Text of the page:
On September 3, 2019, the St. Petersburg city court finally declared unlawful the decision of the Chief Directorate of the Ministry of Internal Affairs of the Russian Federation for St. Petersburg and the Leningrad region and the Chief Directorate of the Ministry of Internal Affairs of the Russian Federation for Moscow and the Moscow region regarding a ban on entry into the territory of the Russian Federation, as well as the refusal to issue a residence permit and cancellation of the previously issued temporary residence permits for Irina B., a citizen of Moldova.
Back in 2002, when Irina was 9 years old, she and her mother had moved from Moldova to St. Petersburg, where Irina grew up, graduated from high school and college, and later married a citizen of the Russian Federation, with whom she now raises a child. Before January 2016, she had travelled home only once: when she had married and decided to visit her father with her husband. When crossing the border, she was sure that her presence on the territory of Russia was perfectly legal. She had no doubts about this even after returning to Russia, where already in March 2016, by the decision of the Federal Migration Service for St. Petersburg and the Leningrad region, she received a temporary residence permit. However, a few months later, Irina found out that, because of her long stay in the Russian Federation without exit from the country, the Department of the Federal Migration Service (FMS) for Moscow region had forbade her to enter Russia for a period of 10 years, and the Department of the FMS for St. Petersburg and the Leningrad region had canceled her previously issued temporary residence permit. At the same time, the employees of the migration service refused to explain why she had not received any notice about the alleged offense at the time she had received the permit for temporary residence. It seemed absurd that Irina, who had been living in Russia since her childhood, had a family and a child here, that she was then barred from entering the country for 10 years, thereby separating her from her family and close relatives.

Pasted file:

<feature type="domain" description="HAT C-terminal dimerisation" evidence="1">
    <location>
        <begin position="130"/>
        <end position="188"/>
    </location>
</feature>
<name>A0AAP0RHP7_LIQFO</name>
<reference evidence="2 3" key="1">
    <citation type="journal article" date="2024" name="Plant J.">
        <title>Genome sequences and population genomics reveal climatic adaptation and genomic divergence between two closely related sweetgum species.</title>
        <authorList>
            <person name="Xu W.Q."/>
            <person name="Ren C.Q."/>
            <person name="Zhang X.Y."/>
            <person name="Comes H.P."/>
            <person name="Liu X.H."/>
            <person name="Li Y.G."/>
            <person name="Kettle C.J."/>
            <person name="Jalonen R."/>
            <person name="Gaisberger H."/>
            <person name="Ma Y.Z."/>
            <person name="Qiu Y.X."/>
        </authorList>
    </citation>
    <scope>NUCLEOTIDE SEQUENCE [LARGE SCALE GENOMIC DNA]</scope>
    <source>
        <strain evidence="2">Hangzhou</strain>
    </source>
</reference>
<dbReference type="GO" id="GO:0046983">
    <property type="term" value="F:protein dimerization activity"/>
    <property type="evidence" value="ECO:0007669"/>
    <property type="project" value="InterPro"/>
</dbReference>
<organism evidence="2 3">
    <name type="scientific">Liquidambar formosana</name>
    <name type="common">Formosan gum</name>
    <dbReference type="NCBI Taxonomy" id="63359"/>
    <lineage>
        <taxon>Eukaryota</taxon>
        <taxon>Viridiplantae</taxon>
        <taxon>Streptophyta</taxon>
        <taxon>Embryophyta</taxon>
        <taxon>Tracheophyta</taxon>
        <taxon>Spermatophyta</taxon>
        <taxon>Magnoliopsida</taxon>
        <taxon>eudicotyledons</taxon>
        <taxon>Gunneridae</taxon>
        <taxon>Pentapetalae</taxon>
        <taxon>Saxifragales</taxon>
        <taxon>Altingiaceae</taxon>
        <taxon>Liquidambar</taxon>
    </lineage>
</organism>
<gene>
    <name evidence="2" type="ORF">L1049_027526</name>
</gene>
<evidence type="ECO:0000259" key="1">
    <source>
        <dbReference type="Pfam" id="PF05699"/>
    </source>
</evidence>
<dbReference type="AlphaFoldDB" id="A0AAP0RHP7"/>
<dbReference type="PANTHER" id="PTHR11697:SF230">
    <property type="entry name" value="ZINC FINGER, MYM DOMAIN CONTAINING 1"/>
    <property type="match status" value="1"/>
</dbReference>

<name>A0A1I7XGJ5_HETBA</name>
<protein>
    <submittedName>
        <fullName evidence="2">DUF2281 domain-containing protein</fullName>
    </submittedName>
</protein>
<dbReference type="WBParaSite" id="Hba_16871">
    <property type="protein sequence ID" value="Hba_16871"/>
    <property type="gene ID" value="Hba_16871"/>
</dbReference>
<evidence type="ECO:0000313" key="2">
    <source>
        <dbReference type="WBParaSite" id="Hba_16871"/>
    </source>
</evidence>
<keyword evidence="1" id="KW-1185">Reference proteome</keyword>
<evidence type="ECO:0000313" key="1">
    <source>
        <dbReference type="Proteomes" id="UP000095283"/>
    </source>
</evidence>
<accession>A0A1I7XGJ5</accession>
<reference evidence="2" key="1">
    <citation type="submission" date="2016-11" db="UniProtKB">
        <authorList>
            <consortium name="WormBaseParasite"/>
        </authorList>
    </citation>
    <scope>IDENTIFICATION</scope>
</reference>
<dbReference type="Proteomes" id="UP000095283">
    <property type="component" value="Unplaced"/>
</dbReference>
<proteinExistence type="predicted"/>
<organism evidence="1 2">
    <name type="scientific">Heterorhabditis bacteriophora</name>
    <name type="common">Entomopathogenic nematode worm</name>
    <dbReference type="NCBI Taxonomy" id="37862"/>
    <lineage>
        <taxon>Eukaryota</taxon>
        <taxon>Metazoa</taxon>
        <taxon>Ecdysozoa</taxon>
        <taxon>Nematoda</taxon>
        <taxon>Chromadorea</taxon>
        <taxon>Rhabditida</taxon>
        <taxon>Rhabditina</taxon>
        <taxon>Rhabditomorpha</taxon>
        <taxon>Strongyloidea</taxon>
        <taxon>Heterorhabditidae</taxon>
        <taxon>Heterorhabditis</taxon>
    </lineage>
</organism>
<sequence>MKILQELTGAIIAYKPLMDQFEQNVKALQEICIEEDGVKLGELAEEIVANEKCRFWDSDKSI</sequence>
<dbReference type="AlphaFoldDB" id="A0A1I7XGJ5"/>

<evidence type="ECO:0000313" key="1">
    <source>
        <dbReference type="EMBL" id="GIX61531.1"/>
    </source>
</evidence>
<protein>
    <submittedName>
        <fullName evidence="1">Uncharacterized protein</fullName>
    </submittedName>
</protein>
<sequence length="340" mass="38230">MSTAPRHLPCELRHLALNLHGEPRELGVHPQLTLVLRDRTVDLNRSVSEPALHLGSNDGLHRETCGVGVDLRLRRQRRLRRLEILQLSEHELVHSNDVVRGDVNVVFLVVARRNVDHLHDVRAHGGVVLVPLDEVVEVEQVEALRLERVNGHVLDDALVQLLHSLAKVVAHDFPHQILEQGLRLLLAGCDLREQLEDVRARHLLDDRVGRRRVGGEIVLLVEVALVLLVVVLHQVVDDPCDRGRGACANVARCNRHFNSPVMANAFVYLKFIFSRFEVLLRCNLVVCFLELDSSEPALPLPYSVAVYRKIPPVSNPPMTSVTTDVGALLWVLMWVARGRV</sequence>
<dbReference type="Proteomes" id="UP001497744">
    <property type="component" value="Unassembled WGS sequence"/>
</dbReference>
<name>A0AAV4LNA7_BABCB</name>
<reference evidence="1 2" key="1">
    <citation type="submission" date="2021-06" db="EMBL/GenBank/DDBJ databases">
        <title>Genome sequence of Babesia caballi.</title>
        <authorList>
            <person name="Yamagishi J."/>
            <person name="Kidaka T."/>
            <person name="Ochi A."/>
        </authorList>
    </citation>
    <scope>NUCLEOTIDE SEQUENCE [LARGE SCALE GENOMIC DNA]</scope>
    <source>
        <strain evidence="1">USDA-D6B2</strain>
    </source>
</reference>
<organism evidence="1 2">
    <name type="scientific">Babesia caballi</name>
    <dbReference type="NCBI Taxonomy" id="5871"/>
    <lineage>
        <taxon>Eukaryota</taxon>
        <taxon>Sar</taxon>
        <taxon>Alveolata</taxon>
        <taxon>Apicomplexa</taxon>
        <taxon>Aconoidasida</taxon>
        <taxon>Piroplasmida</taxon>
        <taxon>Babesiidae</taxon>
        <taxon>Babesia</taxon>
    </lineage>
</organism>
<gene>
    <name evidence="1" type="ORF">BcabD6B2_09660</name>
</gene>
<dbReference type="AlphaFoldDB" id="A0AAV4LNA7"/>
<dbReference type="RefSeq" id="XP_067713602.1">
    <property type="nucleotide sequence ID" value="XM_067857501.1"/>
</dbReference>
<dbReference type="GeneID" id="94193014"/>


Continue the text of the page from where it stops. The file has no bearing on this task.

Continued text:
In order to assert her right to stay with her family in Russia, Irina filed a legal complaint about the decision of the Federal Migration Service with the Smolny district court of St. Petersburg, where her interests were represented by Sergey Mikhaylichenko and Olga Tseytlina with the support of the Anti-Discrimination Centre Memorial. On February 26, 2019, the ban on her entry into the Russian Federation was lifted by a court decision, and the Chief Directorate of Internal Affairs of the Ministry of Internal Affairs of the Russian Federation was required to return Irina’s temporary residence permit and accept her documents for a permanent residence permit. Nevertheless, the migration service insisted that Irina had committed an offense, which meant that the decision regarding a ban on her entry into the country and deprivation her of a temporary residence permit were both legal.
In March 2019, representatives of the Chief Directorate of the Ministry of Internal Affairs for St. Petersburg and the Leningrad region appealed to the St. Petersburg city court with a request to reverse the decision of the Smolny district court of St. Petersburg. However, the court again sided with Irina, explaining in its ruling that the respective bodies of authority were obliged to avoid formal approach when considering issues related to ban on entry into the Russian Federation and had to take into account the commensurability of the punishment with the offense committed.
Thanks to the work of human rights defenders and lawyers, the case of Irina B. ended successfully. One cannot but welcome the fact that Russian courts increasingly pay attention to the importance of family integrity and immunity. However, the practice of Russian migration authorities does not change: despite the instructions of the Constitutional Court of the Russian Federation, the former continue to make decisions on the ban on entry of foreign citizens whose families and children live in Russia and have citizenship of the Russian Federation. At the same time, minor offenses should not be considered the basis for the expulsion and prohibition of entry for foreign citizens, while state bodies should abandon the formal approach in making decisions on which the destinies of people, and especially children, depend.